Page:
News•May 5, 2016
Hurricanes Boost Carbon Storage in Southeastern Forests
By Bobby Magill
Hurricanes hitting the Southeast coast can supercharge the region’s forests, spurring them to store more than 100 times the carbon released annually by all vehicles in the U.S., Duke University researchers have found.
Rainfall associated with hurricanes acts as fuel for photosynthesis, drastically increasing trees’ carbon absorption rates, according to a recent study published in the journal Biogeosciences. Forests hit by tropical cyclones account for 9 percent of the warm season forest carbon sequestration in the region, the study said.
Hurricane Jeanne off the Atlantic Coast in 2004.
The researchers studied the Southeast coast because it is the target of more hurricanes and tropical storms than any other part of the U.S. It also harbors massive forests that absorb large amounts of carbon.
Scientists are unsure how a changing climate will affect the intensity and frequency of hurricanes, but studies suggest that the Southeast coast could see more tropical storms and hurricanes in a warming world along with more frequent drought due to warmer temperatures.
The Duke researchers used computer models to learn how more tropical cyclones and drought could affect the ability of the region’s forests to store carbon. It turns out that hurricanes play an outsized part in the Southeast’s role in the global carbon cycle, and more hurricanes could mean more carbon sequestration.
“The big takeaway here is that tropical cyclones play an essential role in Southeast climate, delivering the precipitation necessary for ecosystem function and to maintain high levels of carbon uptake to offset carbon emissions,” said Ana Barros, an environmental engineering professor at Duke University and co-author of the study, published in April.
Dense forests act as “carbon sinks” — ecosystems that soak up carbon dioxide from the atmosphere like a sponge. Forests store carbon dioxide in their trunks, roots and the surrounding soil, and it stays there until the forest dies or is burned in a wildfire.
All the globe’s forests take in about one-third of human fossil fuel emissions each year.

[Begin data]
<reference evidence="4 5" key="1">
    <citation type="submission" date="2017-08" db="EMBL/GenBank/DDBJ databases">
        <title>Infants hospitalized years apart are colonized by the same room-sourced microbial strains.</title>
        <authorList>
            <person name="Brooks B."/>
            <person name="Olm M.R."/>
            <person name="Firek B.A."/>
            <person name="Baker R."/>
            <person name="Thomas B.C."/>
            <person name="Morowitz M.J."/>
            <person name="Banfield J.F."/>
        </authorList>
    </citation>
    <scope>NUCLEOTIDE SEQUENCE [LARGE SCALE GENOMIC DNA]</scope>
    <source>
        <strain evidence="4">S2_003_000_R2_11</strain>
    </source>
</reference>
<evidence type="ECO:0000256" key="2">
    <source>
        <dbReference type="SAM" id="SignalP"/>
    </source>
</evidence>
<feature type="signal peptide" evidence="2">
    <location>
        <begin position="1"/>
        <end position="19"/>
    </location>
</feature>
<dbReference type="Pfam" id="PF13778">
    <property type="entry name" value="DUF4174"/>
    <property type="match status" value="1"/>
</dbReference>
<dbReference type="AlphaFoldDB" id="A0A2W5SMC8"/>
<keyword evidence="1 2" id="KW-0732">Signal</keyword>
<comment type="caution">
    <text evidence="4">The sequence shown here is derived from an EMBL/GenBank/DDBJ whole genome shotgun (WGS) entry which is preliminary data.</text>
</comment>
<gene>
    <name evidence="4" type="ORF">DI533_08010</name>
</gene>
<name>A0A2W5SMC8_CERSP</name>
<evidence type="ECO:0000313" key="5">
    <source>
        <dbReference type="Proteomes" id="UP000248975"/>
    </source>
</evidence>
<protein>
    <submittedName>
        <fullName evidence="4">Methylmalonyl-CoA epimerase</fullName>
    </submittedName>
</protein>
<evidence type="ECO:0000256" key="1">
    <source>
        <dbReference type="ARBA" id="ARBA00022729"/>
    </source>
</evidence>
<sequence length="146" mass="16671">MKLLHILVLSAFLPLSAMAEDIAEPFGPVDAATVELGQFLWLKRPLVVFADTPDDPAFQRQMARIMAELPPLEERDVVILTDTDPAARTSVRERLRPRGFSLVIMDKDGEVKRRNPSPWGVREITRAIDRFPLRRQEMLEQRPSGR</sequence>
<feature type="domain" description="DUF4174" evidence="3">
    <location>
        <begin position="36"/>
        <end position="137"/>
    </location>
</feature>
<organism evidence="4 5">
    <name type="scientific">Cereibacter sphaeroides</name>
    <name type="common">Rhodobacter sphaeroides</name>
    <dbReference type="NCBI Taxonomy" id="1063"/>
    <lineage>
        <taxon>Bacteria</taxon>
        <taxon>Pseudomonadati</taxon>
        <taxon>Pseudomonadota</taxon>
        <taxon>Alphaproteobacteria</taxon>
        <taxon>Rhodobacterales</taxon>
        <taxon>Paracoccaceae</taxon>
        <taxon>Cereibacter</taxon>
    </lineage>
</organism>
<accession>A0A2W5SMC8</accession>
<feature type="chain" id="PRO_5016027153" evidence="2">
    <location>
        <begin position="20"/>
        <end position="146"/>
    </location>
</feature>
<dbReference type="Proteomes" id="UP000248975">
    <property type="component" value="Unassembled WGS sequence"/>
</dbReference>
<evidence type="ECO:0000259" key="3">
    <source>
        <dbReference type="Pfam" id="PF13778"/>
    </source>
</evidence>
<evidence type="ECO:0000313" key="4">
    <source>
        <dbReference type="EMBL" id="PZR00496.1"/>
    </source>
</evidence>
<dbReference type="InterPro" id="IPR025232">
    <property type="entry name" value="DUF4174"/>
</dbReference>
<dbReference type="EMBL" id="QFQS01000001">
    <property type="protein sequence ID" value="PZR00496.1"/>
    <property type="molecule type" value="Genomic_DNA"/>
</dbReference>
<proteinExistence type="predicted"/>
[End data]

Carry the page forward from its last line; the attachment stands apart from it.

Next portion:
Research shows that climate change may be threatening some of the globe’s carbon sinks, especially dense ones such as the Amazon rainforest, because variations in climate are damaging some forests’ ability to store carbon. Drought has also been found to stunt forests’ ability to sequester carbon in both the Amazon and in U.S. forests because dry conditions hinder tree growth, reducing the amount of carbon dioxide trees can absorb.
“During drought, soils, and especially the upper soil layers, tend to dry out and plants become water stressed which results in significantly slower photosynthesis rates,” Barros said. “A hurricane landfall during a drought period immediately resets soil water availability and photosynthesis rates resume to normal levels.”
A wetland forest in South Carolina.
Credit: U.S. Department of Agriculture/flickr
When photosynthesis rates increase, so do carbon absorption rates, she said.
“One large hurricane can remedy drought conditions and allow for local increases in carbon uptake along their eye-track,” she said. “But many hurricanes arriving in short succession can remedy drought conditions across the entire Southeast U.S.”
William Andregg, an assistant professor of biology at the University of Utah and a research scholar at the Princeton Environmental Institute who is unaffiliated with the study, said the research is “very thorough,” but the model Barros’ team used did not account for enough variables.
“The study provides a nice illustration of how much the precipitation from tropical cyclones might matter for forest productivity in the Southeastern U.S.,” he said. “I think the net effect of these cyclones on carbon uptake, however, is still uncertain because the models used do not account for loss in leaves, branches, and whole-tree blow-down due to the cyclones.”
Andregg said it’s unclear how the team’s results apply to other regions of the globe that are routinely hit by hurricanes because carbon absorption rates depend on how rainy a tropical cyclone-prone region is and how its groundwater may be affected by drought. Typically wet tropical regions may benefit less from hurricanes, he said.
“As to how this fits with the broader literature on forest carbon storage and climate change, it is certainly a nice example highlighting some of the positive impacts of extreme events like tropical cyclones,” Anderegg said. “Still, without accounting for the negative impacts on carbon storage, it's hard to know what the net effect will be in future climates.”